How to Choose the Best Backpacking Tent

All your outdoor gear is important; that’s why honing a perfect kit tuned to your adventure style is what it’s all about. However, the value of a good backpacking tent can’t be overstated in the unpredictable—and sometimes unforgiving—backcountry.

Whether you’re looking to upgrade your current backpacking tent or are picking out your first, choosing the best tent for your needs is a big decision. There are a lot of factors, features and technology that go into each tent, all with the intention and purpose to best suit a specific range of conditions. Below, we break down the critical aspects of backpacking shelters to help you make an informed decision.

putting rainfly on backpacking tent

Step 1: Be Honest with Yourself

The question of choosing the best backpacking tent means choosing the right tent–for YOU.

Think about how and where you will use your tent most. Will you be throwing down weekenders relatively close to home with fewer trail miles? Will you be thru-hiking for several months and need the lightest pack possible? Are you a desert dweller, backpacking in a hot and dry climate? Are you a winter warrior in need of warmth and protection from volatile winter conditions?

We understand that no one’s adventure calendar is homogeneous. It’s likely that the best backpacking tent for you needs to be versatile and perform well in a variety of settings and conditions. Don’t worry, quiver killers exist that cover a wide range of uses, but by understanding the features and technologies of a tent you can better match them to your style. And with that, you’ll enjoy safer and more confident adventures that let you focus on the fun part.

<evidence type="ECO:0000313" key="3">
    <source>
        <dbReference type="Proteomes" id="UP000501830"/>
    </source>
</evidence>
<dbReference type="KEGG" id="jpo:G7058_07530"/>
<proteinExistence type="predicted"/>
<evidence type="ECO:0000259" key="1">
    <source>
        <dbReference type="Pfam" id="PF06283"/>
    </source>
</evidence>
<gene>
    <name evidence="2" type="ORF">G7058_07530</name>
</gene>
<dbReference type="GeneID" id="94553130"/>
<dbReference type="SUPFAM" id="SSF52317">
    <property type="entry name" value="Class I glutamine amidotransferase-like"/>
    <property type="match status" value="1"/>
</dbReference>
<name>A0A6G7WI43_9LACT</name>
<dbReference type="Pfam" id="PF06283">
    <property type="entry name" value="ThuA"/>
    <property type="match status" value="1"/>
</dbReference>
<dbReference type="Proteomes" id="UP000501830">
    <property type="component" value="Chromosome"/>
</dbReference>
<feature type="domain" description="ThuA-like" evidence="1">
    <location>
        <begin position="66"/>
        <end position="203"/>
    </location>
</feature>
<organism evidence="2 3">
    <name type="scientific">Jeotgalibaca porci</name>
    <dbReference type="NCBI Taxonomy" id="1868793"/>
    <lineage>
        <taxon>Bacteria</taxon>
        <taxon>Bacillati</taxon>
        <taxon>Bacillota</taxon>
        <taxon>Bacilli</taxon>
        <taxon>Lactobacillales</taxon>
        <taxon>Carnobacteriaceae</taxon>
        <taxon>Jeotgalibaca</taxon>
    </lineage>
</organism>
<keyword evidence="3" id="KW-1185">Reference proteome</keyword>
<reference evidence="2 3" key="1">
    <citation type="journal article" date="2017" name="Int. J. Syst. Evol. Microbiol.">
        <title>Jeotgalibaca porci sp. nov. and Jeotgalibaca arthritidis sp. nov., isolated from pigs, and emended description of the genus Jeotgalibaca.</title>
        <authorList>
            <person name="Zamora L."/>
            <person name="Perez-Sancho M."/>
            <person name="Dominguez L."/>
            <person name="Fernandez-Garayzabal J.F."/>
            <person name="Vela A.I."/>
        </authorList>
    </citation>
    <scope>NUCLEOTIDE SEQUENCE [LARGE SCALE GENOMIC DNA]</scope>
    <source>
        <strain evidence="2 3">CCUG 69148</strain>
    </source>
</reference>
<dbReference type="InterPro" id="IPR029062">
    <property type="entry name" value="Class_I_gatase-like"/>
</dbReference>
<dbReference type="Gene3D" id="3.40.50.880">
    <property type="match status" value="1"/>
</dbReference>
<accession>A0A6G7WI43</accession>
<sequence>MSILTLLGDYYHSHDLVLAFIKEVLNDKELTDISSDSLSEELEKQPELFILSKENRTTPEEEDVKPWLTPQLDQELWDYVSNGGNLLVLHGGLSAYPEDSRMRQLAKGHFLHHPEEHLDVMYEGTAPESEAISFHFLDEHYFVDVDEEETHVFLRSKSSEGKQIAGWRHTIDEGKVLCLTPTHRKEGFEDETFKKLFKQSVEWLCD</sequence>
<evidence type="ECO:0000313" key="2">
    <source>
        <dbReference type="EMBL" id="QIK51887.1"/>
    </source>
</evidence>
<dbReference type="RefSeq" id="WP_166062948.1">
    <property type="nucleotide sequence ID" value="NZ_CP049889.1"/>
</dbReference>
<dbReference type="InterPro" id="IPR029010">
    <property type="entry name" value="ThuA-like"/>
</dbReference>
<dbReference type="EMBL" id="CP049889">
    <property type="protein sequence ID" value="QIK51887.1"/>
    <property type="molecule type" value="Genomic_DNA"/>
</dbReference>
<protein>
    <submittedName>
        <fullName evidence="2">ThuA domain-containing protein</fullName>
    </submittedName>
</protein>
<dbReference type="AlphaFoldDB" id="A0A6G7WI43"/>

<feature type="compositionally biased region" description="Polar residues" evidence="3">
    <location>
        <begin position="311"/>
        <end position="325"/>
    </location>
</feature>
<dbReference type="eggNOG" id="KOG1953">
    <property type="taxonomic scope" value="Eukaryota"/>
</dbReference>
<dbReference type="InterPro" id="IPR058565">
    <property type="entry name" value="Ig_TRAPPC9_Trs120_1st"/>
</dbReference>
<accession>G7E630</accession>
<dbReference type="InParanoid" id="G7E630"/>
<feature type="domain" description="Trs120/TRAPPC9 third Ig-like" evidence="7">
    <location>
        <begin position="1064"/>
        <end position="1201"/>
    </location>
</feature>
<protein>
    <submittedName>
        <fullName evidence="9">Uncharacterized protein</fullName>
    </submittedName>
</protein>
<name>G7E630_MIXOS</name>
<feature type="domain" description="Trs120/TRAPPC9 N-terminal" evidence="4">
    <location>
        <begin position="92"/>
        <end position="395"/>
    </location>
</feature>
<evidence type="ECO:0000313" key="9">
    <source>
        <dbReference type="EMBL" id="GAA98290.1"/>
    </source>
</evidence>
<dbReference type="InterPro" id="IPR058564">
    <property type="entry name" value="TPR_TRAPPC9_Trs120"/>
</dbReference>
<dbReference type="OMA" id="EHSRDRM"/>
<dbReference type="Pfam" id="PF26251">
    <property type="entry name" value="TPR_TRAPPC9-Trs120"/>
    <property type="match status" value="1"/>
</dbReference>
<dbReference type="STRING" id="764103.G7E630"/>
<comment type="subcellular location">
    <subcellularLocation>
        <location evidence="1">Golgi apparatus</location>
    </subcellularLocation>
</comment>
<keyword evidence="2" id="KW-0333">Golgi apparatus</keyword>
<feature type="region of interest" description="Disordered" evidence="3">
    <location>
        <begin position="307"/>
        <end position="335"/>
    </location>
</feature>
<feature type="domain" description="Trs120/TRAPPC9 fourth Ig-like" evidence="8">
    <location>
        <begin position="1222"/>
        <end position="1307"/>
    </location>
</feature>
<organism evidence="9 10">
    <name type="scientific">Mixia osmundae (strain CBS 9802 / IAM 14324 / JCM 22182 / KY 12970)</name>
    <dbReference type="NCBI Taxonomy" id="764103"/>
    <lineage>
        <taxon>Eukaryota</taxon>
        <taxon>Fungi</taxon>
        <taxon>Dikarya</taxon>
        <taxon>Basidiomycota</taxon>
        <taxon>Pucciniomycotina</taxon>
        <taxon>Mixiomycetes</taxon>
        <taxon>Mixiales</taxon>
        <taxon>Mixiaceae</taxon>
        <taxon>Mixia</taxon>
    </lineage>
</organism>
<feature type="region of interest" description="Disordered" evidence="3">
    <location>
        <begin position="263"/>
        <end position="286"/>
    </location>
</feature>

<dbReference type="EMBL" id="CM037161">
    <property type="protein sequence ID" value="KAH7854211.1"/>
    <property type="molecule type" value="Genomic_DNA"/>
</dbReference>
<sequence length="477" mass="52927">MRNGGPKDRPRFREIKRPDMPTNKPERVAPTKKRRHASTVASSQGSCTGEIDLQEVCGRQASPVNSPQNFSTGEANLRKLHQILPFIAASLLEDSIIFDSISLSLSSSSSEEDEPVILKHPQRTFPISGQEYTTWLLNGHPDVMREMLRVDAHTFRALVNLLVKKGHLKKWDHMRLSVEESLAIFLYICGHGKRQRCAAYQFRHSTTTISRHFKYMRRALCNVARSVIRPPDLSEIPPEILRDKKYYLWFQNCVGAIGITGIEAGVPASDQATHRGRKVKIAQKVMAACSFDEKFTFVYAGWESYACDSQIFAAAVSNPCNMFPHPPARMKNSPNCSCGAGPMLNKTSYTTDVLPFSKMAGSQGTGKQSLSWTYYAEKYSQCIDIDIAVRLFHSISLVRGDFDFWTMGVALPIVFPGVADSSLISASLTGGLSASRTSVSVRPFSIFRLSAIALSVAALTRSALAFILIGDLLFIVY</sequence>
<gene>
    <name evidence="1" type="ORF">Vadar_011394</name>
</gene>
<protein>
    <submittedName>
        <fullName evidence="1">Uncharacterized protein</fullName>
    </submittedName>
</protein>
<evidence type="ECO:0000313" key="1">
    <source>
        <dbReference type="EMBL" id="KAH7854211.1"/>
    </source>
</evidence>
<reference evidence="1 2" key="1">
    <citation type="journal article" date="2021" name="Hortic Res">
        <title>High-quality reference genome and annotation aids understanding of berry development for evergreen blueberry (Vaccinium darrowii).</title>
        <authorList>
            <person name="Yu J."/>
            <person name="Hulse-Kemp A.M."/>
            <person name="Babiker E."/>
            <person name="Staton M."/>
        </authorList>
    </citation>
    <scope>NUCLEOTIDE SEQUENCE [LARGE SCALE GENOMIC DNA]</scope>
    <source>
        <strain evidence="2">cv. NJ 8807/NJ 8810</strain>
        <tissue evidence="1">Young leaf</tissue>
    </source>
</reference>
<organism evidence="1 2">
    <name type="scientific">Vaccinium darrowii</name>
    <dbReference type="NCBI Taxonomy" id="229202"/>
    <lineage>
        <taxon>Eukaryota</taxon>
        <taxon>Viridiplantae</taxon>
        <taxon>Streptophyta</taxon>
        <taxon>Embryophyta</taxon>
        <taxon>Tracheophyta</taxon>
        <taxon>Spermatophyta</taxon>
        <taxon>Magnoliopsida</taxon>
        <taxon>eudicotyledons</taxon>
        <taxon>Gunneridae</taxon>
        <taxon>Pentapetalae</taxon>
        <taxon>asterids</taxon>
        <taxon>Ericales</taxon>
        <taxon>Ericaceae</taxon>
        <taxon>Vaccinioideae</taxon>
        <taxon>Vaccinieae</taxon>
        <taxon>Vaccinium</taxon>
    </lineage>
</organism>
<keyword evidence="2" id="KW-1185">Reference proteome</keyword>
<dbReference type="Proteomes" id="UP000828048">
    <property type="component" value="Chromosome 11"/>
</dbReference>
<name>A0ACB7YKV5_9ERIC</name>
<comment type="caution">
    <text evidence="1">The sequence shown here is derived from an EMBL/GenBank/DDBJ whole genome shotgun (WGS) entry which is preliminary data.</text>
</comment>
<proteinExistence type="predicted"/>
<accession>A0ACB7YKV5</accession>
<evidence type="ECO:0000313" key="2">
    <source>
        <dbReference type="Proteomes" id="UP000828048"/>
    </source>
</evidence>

hubba hubba and freelite backpacking tents

Step 2: Assessing the Key Features of a Backpacking Tent

Let’s start with a set of questions based on key tent features to get you thinking about why they matter, and how they fit together, then break each down into more detail.

  • Weight & Packed Size: How many ounces will you be carrying? How will it fit in or on your pack with all your other gear?
  • Capacity: How many sleepers (two-legged or four) will use the tent?
  • Seasonality & Warmth: Three-season or four-season? Are you a fair-weather camper? How likely are high winds, snow loads, and cold temps?
  • Livable Space: How much internal and vestibule space do you have to sleep, store gear or wait out foul weather—you know, live?
  • Structure Type: Freestanding, semi-freestanding or non-freestanding? Double-wall or single-wall? Do you need the lightest or strongest tent? Where will you pitch it?
  • Materials: What are the poles made out of? What fabrics are used, how heavy are they, and how durable are they?

Weight & Packed Size

Backpacking tents are lightweight by necessity. But within this categorization of light, they come in a range of weights. Let’s just say the range is Light to Ultralight. When assessing the weight of a backpacking tent, you’ll encounter two primary listed weight metrics: Minimum Weight and Packaged Weight.

Minimum Weight